Detecting Corona Early – How It Can Work
For many of us, it has become an almost annoying topic. The same news and articles everywhere. It’s all about Corona. The numbers are rising again worldwide and more and more restrictions are being re-established. Even if we don’t want to hear it any more and would like to finish with the topic, here’s another article.
Corona or a simple flu?
The warm days are over and the cold goes under our skin again. With the end of daylight saving time, the flu season begins as every year. More and more people are starting to cough us. Nothing abnormal in itself, wouldn’t there be the pandemic.
So some of you will wonder, after the first coughing fits, whether it’s a simple flu or corona. Unfortunately, this question is not so easy to answer. Like a flu, infection with the Sars-CoV-2 virus can run almost without discomfort. In addition, a variety of symptoms can occur.
The topic of corona or flu is described in an article in the Süddeutsche Zeitung.
Our article is also based on this article. However, we would like to look more at the statement of Prof. Dr. med. Clemens Wendtner. In the article of the Süddeutsche Zeitung, he pointed out a widespread phenomenon.
The Corona Phenomenon – “Silent Hypoxia”
Prof. Wendtner was the first German doctor to treat a COVID-19 case. Together with his team, he has cared for more than a thousand COVID-19 sufferers. In the course of his work, he seems to have noticed a phenomenon that can only be observed in connection with COVID-19.
We are talking about a “Silent Hypoxia”. However, Prof. Wendtner is not the only physician to observe this phenomenon. In the US, emergency physicians reported this phenomenon early on. Dr. Levitan from New York wrote and published an article in April about his findings on this phenomenon.
What is a silent hypoxia?
A silent hypoxia is a normal hypoxia at the end of the day. In hypoxia, oxygen saturation in the body is insufficient. Oxygen, however, is vital for the energy production in the cells, the so-called cell respiration – without sufficient oxygen supply, the cells are damaged. The different tissues in the body are different sensitive to hypoxia. The brain is particularly sensitive – an acute lack of oxygen causes brain cells to die after just a few minutes and then quickly leads to irreparable brain damage.
Normally, hypoxia is noticeable quite quickly. The skin can turn bluish (cyanosis), but also headaches, palpitations, shortness of breath and dizziness are signs of oxygen undersupply.
Unfortunately, this is not the case with so-called silent hypoxia. Although the oxygen saturation of those affected drops sharply, they do not experience any of the symptoms mentioned.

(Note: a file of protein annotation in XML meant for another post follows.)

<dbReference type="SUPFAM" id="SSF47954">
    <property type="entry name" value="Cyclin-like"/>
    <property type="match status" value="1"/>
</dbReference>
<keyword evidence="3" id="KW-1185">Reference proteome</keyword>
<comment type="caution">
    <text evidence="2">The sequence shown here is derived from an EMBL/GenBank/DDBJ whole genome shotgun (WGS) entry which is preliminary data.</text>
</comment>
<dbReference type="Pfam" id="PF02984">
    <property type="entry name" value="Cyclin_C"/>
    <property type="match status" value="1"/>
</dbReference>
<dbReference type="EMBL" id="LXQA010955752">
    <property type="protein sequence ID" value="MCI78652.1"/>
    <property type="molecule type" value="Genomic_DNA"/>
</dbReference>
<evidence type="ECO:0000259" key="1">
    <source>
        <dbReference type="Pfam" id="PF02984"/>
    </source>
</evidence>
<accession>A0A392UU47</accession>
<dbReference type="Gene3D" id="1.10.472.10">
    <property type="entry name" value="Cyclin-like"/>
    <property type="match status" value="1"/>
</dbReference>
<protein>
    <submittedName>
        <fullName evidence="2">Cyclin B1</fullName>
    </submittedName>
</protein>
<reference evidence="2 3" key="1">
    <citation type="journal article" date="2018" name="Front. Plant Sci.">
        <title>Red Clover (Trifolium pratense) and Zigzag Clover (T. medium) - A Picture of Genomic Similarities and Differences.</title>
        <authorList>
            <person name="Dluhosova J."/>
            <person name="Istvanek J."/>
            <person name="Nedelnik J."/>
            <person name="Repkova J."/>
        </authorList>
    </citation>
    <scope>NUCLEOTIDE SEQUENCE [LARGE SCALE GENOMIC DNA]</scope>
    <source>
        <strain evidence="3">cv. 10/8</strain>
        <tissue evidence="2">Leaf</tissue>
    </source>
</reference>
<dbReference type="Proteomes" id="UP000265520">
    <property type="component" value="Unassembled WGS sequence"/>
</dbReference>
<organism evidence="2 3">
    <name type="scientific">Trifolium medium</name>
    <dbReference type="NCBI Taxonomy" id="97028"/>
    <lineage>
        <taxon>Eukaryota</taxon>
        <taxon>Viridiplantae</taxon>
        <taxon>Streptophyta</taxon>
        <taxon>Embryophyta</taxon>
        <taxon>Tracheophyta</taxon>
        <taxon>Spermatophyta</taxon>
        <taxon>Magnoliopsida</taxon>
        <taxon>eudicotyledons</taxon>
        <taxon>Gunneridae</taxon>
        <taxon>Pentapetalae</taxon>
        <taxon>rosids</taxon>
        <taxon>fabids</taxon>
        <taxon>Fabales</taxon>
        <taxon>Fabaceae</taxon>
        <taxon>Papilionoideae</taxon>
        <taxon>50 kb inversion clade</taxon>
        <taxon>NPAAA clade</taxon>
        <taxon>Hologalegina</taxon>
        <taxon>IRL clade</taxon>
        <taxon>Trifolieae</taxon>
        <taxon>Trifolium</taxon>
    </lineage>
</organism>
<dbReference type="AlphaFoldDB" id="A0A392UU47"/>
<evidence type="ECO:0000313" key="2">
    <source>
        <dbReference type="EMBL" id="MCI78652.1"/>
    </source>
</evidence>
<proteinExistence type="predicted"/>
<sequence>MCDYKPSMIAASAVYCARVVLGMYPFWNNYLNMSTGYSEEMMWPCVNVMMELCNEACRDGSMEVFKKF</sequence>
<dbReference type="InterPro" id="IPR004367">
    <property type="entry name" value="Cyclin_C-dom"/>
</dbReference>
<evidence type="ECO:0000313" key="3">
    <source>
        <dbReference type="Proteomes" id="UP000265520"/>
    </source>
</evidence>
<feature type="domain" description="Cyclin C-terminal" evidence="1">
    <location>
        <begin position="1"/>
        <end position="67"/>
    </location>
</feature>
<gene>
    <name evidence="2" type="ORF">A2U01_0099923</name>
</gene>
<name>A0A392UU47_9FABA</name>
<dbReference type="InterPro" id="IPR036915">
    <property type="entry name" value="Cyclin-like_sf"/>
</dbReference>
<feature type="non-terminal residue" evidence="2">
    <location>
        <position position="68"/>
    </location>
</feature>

Dr. Chris Landon also speaks of this phenomenon and even calls it “Happy Hypoxia”. In a video, he tells that his patients, with very low oxygen saturation, are still sitting in bed playing cards.
How can I detect hypoxia at an early stage?
As we now know, oxygen saturation drops in hypoxia. I can use oximetry to measure my oxygen saturation in the blood. There are a variety of devices that can measure oxygen saturation – finger clips, smartwatches, smart rings and bracelets.
The problem with most of these devices is that they do not measure continuously. Some because you just can’t and don’t want to wear them all day and others because otherwise they would have problems with their battery capacity. These devices are usually not bad and serve their purpose. Unfortunately, its purpose is not to detect hypoxia in time.
If, as on the graph below, one only sometimes measures oxygen saturation, there may also be incorrect assessments.
Oxygen saturation in hypoxia may drop very quickly, and if you don’t want to miss this drop, you can’t avoid continuous measurement.
Some clinical devices are perfect for detecting hypoxia. They measure continuously and may even have a nice color display on which I can read the values. All well and good, but usually these devices look like this:
Not very sexy. And it is certainly not comfortable to wear with the cable and the large case on the wrist.
But there is still an alternative. It is a smart ring, which promises a high wearing comfort and a certain inconspicuousness. Despite its small size, the CIRCUL ring is able to continuously measure the pulse and oxygen saturation. And by continuous I mean 100 times per second. However, the ring has a shortcoming… its price. It costs a proud 300€ which makes some of you now probably fold down the chin drawer. On the other hand, this chunky thing on the wrist also costs 350€… Perhaps this is simply the price of continuous oxygen measurement. And if we’re honest, what’s the amount of money spent on a lifetime?
Related to this topic:
Whether corona or flu, you should have a continuous look at your own health anyway. Vital signs such as our pulse, oxygen saturation and blood pressure indicate a wide range of health problems at an early stage. Our body itself is therefore already an early warning system, but we just need technical support in order to be able to understand this.
Finally, I do not want to say that a €300 ring is not the only option. You can also buy a finger clip for 50€ and hang it on your finger all the time. However, one should then also have the discipline to use it, and to use it correctly. So measure at least 4-6 times per day.
If you do not want to take the risk of misjudgmentdescribed above, or if you want to take the risk of misjudgments described above, or if you want to take the risk of misjudgments that is too strenuous and lack the discipline, you are better advised with the CIRCUL ring, for example.
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